The AMD Jaguar CPU that lies at the heart of both PS4 and Xbox One may not be the gaming beast we had expected.
Rock Paper Shotgun got its hands on an 4-core 1.5Ghz variant of the 8-core 1.6Ghz chip found in both consoles. It speculates that once the multitasking nature of both consoles is taken into account, only four cores are likely to be left for gaming computations.
The site’s conclusions are less than encouraging.
“Is it any good? In a word, no. Not in a gaming context,” it stated. “To be fair to AMD, the A4-5000 is a nice chip for its intended market – mobile devices at the cheaper end of the market. But as a gaming CPU?
“In raw processing terms, these four Jaguar cores have slightly less than a quarter the grunt of a Core i5-3570K. It’s the same story on a core-by-core basis. Less than one quarter of the performance.
“On the one hand, it does rather look like [PC gamers will] pretty much never have to upgrade your CPU to cope with the next decade of console ports. Almost any half decent CPU you currently have will be game enough.”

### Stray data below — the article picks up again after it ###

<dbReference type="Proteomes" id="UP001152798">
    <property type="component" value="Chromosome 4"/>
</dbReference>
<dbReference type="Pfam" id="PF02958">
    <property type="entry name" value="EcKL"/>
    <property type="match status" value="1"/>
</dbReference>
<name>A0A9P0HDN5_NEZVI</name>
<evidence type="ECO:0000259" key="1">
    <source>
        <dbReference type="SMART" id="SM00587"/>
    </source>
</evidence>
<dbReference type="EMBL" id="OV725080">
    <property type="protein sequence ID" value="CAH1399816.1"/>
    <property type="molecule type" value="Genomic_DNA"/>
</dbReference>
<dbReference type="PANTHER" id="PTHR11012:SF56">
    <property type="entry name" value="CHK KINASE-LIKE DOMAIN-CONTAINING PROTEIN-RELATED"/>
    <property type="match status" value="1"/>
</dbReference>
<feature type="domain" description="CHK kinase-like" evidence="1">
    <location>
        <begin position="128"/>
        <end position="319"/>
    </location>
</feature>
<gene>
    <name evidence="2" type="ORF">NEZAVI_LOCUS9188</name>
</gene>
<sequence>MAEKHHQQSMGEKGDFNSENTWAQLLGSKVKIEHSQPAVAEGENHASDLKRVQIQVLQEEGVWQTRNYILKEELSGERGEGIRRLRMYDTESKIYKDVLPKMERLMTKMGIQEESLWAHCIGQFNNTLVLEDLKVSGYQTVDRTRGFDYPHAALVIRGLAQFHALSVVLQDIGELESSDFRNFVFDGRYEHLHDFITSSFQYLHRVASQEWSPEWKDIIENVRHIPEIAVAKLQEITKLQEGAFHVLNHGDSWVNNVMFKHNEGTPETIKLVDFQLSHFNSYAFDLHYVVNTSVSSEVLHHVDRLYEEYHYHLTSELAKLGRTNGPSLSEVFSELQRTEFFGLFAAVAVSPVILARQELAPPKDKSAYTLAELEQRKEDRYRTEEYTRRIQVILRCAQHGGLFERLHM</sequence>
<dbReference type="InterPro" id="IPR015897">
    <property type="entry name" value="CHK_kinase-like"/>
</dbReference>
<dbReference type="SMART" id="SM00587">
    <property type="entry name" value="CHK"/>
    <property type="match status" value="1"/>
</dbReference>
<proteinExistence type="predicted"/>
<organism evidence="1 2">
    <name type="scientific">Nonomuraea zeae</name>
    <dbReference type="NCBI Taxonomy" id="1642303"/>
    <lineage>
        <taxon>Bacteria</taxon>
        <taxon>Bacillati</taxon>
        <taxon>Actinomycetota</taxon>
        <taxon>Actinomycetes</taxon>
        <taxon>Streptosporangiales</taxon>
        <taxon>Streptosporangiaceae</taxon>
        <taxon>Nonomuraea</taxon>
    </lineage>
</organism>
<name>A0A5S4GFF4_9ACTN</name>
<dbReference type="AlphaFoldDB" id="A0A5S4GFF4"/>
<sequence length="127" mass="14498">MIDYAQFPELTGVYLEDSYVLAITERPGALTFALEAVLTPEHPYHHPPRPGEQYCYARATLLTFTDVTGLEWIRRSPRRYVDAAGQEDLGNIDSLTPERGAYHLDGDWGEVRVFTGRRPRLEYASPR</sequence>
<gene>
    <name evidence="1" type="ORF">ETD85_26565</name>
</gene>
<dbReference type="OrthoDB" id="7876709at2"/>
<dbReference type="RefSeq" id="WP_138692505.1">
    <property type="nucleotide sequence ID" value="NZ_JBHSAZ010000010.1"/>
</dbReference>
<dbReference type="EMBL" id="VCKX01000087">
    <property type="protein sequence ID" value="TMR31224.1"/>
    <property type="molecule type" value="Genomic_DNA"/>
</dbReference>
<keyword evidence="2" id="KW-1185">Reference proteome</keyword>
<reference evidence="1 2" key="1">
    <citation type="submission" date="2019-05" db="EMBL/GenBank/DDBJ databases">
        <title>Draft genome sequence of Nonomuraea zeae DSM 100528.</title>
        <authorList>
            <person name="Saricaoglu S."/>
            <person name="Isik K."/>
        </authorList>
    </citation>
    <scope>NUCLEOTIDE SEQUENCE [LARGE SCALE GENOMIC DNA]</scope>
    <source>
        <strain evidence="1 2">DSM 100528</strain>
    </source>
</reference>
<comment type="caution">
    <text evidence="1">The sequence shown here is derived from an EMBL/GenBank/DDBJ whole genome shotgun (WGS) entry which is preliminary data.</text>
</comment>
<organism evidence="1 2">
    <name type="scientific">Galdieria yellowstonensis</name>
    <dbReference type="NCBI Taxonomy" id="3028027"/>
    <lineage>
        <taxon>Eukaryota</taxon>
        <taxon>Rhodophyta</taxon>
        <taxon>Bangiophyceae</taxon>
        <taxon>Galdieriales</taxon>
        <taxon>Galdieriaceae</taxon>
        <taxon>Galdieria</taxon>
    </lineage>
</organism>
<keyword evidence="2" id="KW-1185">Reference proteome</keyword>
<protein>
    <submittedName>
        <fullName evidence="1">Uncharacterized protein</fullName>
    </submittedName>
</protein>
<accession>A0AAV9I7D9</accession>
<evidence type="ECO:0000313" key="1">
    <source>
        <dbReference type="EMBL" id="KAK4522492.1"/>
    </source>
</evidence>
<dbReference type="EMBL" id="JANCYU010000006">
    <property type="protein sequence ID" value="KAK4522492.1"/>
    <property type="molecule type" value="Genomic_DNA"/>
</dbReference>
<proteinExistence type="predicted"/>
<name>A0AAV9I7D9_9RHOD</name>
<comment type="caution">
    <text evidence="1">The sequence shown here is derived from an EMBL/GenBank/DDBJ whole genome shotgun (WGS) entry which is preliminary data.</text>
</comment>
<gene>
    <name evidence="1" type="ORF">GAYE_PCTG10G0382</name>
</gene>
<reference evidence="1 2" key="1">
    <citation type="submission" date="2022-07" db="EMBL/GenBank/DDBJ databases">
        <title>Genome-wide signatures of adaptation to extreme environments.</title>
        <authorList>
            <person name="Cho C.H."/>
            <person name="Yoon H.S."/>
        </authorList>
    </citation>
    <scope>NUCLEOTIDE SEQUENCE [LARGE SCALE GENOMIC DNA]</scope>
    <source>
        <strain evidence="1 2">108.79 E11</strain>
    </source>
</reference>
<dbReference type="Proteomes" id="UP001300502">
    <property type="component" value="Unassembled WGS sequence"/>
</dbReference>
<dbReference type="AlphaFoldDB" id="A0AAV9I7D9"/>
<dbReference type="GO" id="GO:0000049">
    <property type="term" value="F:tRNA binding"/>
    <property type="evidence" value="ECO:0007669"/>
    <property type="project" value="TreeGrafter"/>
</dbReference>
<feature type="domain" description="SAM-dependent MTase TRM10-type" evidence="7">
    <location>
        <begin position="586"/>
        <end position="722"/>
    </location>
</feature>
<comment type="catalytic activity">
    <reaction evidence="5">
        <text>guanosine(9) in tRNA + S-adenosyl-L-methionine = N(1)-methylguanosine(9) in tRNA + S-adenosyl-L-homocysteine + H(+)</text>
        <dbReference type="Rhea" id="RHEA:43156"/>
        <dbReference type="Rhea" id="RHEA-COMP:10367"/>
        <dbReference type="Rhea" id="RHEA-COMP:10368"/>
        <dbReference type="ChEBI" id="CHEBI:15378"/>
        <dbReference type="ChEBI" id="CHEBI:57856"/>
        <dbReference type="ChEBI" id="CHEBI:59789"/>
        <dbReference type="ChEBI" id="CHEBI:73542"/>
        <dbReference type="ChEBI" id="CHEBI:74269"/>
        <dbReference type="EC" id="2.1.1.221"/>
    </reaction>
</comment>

The same author has previously claimed that the Jaguar chip will even fall behind AMD’s FX series by a margin of 50 per cent.
Good news for PC gamers, then. But what does it mean for the next-generation of games? Is the supposed generational leap offered by the new hardware actually going to hold gaming back?
“I just can’t see how developers are going to really ramp up game engine technology with these CPU cores. Next-gen AI, fancy physics, don’t see how it’s possible,” the site adds.
“At this point, somebody will pitch up and opine that they’ll shove some of that onto the GPU. But the graphics grunt in the new consoles is merely OK, so where’s the spare headroom? Pinching GPU resources will limit graphical fidelity. Then again, it might just mean nobody bothers at all and we’re doomed to suffer a future largely populated with console-compromised ports.”